One of the best wi-fi tools you have on your Windows based computer is netsh. Netsh can be used to find out information about wi-fi.
Open a command prompt and you can use these tools…
netsh wlan show networks
netsh wlan show networks mode=bssid
– Uses your current wireless card and connection software
– Works with Windows XP, Vista and 7 (32 and 64 bit)
– Compatible with most GPS devices
– Track the strength of received signals in dBm over time
– Sort by MAC address, SSID, Channel, RSSI, and Time
– Export Wi-Fi and GPS data to a KML file in Google Earth
Vistumbler (GPS Capable)
- Find Wireless access points
- GPS Support
- Export/Import access points from Vistumbler TXT/VS1/VSZ or Netstumbler TXT/Text NS1
- Export access point GPS locations to a google earth kml file or GPX(GPS eXchange format)
- Live Google Earth Tracking – Auto KML automatically shows access points in google earth.
- Speaks Signal Strength using sound files, windows sound api, or MIDI
- 6 graphical, diagnostic views:
*Timecourse of Beacon Qualities For Each Access Point
* Differential Display of Beacon Qualities for Each Access Point
* Usage of Each of the 802.11 Channels
* Timecourse of the Usage of Each of the Channels
* Heatmap / Waterfall Chart of the 802.11 Channels
* Channel Spectrogram of the 802.11 Channels. The more (and different) ways you have at looking at data then the greater the chance something will catch your eye that you might otherwise miss if only a single type of chart were used.
- Generates reports in Adobe PDF format
- Powerful and innovative logging and recording capability.NetSurveyor’s playback mode is unique in that it shows you all the recorded data
- Find Wi-Fi networks
- Managing and troubleshooting Wi-Fi connections
- Verifying Wi-Fi coverage
- Locating Wi-Fi devices
- Detecting rogue APs
What GPS have we used successfully and easily installs in Windows for the GPS Wi-Fi finders above? The Microsoft GPS Receiver. The receiver is small, light weight and installs easily.
Our class uses a scientific method of studying wireless and security. With hands-on during every term (not in a closed lab like a majority of higher-ed institutions), the classes we teach really enjoy the study of wireless and analyzing signals. During a recent study we found over 380 access points of which 50% were unsecure.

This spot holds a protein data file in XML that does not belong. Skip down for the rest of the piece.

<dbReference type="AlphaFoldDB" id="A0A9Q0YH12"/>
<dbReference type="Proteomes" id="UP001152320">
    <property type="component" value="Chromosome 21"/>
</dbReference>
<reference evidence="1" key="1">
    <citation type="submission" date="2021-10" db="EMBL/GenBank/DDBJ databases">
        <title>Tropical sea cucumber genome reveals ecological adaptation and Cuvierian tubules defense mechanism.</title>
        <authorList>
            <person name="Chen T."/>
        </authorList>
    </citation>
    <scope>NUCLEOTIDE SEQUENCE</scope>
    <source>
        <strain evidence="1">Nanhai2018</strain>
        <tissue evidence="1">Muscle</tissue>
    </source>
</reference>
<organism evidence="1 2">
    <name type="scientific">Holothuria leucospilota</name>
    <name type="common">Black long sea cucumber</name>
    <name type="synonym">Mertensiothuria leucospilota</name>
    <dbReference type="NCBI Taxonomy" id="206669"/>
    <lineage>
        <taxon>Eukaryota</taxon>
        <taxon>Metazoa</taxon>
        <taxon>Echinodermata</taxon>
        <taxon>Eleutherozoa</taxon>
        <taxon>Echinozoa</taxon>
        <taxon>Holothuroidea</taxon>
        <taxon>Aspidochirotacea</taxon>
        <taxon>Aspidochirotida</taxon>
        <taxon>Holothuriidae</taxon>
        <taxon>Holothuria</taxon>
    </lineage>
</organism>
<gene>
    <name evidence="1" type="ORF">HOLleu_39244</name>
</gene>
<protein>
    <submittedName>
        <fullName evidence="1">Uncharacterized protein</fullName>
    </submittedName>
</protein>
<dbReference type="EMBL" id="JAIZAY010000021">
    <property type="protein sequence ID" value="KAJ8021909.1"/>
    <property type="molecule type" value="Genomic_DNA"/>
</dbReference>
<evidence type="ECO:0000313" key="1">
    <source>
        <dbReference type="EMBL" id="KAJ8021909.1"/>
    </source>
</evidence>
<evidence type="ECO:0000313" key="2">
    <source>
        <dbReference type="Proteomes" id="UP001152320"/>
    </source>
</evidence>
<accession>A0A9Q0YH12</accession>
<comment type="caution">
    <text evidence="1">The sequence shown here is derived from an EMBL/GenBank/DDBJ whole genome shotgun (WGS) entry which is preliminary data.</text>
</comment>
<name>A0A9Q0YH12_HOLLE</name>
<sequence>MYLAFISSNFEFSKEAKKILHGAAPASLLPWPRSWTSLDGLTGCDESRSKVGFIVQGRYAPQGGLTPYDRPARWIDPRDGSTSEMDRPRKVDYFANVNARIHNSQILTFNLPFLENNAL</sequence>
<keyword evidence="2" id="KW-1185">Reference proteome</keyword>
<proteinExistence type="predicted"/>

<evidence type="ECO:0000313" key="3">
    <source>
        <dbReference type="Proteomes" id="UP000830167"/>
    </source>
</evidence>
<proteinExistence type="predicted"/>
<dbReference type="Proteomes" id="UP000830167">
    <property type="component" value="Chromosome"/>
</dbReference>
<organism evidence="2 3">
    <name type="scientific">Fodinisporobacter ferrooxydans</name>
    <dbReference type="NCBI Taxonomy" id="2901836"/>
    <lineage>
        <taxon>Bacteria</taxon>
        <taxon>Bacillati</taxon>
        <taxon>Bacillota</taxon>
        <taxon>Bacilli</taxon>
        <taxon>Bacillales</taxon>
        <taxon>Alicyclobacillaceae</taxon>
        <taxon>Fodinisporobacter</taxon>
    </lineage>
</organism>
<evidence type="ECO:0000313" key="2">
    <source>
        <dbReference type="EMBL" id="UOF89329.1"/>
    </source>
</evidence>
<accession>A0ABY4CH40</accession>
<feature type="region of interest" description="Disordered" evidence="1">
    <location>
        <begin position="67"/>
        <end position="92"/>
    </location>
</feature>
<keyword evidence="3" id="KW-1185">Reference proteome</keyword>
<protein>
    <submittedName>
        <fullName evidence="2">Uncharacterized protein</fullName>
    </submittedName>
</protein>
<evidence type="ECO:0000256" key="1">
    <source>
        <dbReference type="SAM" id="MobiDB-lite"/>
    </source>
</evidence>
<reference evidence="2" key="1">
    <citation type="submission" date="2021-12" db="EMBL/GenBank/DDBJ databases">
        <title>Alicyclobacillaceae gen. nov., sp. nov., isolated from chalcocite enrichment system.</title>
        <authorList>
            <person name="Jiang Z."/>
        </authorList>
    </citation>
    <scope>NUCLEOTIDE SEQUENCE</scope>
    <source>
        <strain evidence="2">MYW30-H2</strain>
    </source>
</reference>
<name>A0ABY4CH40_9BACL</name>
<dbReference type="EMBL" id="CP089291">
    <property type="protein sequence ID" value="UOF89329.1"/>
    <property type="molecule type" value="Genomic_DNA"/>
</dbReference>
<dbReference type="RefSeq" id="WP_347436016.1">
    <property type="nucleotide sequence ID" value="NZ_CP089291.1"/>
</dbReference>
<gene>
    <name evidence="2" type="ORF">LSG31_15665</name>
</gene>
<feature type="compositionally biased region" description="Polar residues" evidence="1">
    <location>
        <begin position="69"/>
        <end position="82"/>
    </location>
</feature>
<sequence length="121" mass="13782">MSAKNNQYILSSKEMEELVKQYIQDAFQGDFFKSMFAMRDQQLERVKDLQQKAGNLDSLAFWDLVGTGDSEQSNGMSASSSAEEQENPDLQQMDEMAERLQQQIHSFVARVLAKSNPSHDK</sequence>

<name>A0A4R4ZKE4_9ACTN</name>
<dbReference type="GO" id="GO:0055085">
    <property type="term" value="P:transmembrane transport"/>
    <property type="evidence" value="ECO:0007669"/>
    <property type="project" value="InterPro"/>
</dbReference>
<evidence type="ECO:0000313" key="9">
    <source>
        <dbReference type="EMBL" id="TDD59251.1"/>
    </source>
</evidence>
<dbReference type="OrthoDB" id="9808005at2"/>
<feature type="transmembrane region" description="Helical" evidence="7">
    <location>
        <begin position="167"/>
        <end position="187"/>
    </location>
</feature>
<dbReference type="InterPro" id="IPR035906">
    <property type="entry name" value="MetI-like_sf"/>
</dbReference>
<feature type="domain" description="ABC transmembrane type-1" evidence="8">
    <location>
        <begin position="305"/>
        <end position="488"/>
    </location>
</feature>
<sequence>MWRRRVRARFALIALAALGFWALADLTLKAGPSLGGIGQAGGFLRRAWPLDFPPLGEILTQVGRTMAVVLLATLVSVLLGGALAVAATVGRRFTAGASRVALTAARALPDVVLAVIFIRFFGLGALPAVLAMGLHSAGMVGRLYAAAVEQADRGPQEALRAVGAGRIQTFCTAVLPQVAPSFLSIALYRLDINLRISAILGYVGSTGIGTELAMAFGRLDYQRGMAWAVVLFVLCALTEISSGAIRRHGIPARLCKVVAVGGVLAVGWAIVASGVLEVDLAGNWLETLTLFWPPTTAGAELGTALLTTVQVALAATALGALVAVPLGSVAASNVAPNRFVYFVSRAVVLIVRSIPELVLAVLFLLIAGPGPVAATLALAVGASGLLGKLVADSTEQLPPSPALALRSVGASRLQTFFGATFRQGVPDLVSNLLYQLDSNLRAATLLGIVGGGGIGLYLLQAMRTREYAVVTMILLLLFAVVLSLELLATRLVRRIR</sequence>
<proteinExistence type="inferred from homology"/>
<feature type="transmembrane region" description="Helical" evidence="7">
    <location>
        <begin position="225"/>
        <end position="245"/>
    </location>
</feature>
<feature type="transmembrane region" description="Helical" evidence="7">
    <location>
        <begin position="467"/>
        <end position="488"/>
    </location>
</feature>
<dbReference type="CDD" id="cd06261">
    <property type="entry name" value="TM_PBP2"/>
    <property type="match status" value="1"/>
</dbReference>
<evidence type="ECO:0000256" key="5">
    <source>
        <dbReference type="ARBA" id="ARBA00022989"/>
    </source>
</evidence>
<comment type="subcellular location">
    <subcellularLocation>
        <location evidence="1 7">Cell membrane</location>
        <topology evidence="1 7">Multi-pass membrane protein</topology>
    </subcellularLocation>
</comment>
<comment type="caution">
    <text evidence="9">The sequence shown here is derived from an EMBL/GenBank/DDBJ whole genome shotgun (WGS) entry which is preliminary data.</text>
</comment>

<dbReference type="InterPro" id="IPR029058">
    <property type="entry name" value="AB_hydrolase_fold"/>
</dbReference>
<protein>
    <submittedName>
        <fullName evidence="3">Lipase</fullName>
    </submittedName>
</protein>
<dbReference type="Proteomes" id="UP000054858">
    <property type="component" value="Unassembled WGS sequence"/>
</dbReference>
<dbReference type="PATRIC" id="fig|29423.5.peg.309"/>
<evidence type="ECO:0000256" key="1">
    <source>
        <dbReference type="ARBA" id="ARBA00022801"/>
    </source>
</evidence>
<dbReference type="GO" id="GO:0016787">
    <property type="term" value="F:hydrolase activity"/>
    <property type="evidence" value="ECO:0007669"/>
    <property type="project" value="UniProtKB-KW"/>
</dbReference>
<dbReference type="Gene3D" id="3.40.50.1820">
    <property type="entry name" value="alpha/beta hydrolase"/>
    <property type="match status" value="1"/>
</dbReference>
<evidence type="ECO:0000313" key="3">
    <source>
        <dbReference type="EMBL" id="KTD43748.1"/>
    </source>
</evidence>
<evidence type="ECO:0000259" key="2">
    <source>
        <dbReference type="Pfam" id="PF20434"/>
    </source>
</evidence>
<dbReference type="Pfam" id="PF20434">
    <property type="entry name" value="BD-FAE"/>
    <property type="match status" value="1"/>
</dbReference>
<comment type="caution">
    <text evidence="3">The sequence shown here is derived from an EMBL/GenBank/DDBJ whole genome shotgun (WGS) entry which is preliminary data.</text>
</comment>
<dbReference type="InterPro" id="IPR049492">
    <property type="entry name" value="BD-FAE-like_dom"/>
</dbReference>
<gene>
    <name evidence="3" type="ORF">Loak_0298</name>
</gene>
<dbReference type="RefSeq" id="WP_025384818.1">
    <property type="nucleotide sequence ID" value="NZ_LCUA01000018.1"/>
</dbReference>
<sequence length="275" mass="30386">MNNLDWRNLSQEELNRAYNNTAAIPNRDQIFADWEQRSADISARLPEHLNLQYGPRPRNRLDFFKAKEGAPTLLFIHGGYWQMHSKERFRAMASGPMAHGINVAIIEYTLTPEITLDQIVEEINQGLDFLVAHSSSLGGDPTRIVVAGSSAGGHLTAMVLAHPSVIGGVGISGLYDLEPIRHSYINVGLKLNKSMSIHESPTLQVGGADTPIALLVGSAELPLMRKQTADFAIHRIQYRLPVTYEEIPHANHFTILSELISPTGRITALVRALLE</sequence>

WiGLE has a global map drawn up by wardrivers. Viewing the maps is scary – really, really scary. These online GPS maps show secured and unsecured networks.
Attaching to unknown networks that are unsecured and not public is both dangerous and illegal. Actually connecting to wireless hotspots can be dangerous (See our article on attaching to HotSpots). You should always use a vpn when connecting to a hotspot. There are now applications that allow laptops, netbooks and droids to be setup as hotspots. With packet capturing software, your data can be intercepted if you don’t use a vpn.
Improving your wireless signal is actually is easy. For as little as $40, you can gain (from 30mw) to 1000mw or even 2000mw with the Alpha Antenna. With a standard laptop, we see approximately eight access points. With the Alpha we see approximately 14, and with a large antenna we were able to see 44 access points.
So what if you get a larger antenna? There is a balance of antenna type vs. antenna gain. A larger antenna can be better, if it is not too large.
Decibels in relation to power gain:
20 dB is an increase of 100X in power
10 dB is an increase of 10X in power
6 dB is an increase of 4X in power
3 dB is an increase of 2X in power
2 dB is an increase of 1.6X in power
1 dB is an increase of 1.25X in power
0 dB is no increase or decrease in power
Decibels/dB, how to understand their relationship to power loss:
1 dB loss: 80% of power remains.
2 dB loss: 63% of power remains.
3 dB loss: 50% of power remains.
6 dB loss: 25% of power remains.
9 dB loss: 12.5% of power remains.
10 dB loss: 10% of power remains.
12 dB loss: 6.25% of power remains.
20 dB loss: 1 percent of power remains.
(Therefore professional wireless cards have to be used for larger antennas)
If you add an antenna (yagi, omnidirectional) and need to add cable, make sure the total attenuation or loss is no more than about 3 db at 2.4 GHz or you could lose half of your total transmit power before it even reaches the antenna.
Specs on the Alfa Antenna ~
* Compatible with IEEE 802.11n, 802.11b/g/n wireless standards
* 2.4GHz frequency band, MIMO (Multiple Input Multiple Output)
* Complies with Universal Serial Bus Rev. 2.0 specifications
* High speed transfer TX data rate up to 150 Mbps
* Supports WPS by S/W
* Supports wireless data encryption with 64/128-bit WEP, WPA, WPA2, TKIP, AES
* Wide Range coverage
* Compliant with FCC Part 15.247 for US, ETS 300 328 for Europe
* Works with Windows 2000, XP 32/64, Vista 32/64, Windows 7 32/64.
– IEEE 802.11b/g/n standard
– USB 2.0 standard
– Up to 150Mbps for 802.11n connections
– Frequency Range: 2.412~2.483 GHz
– Receive sensitivity 11b: -92dBm, 11g: -76dBm, 11n: -73dBm@HT20, -70dBm@HT40
Want to further analyze signals? Use a Spectrum Analyzer ($40+).
If you are looking for an economical solution the 2.4 Ghz Spectrum Analyzer by Ubiquiti is an excellent buy and is around $40+ – with an external antenna (AirView software is free) My recent purchase for our class (personal purchase) is an excellent production and teaching tool.
A Spectrum Analyzer normally cost several hundred dollars. This solution is an excellent solution for viewing the distribution of RF energy in the 2.4GHz band. By viewing the analyzer, you can determine which channel has the least interference and select an appropriate channel for maximum performance.
You must purchase the hardware in order to use the software.
Excellent Product for the money.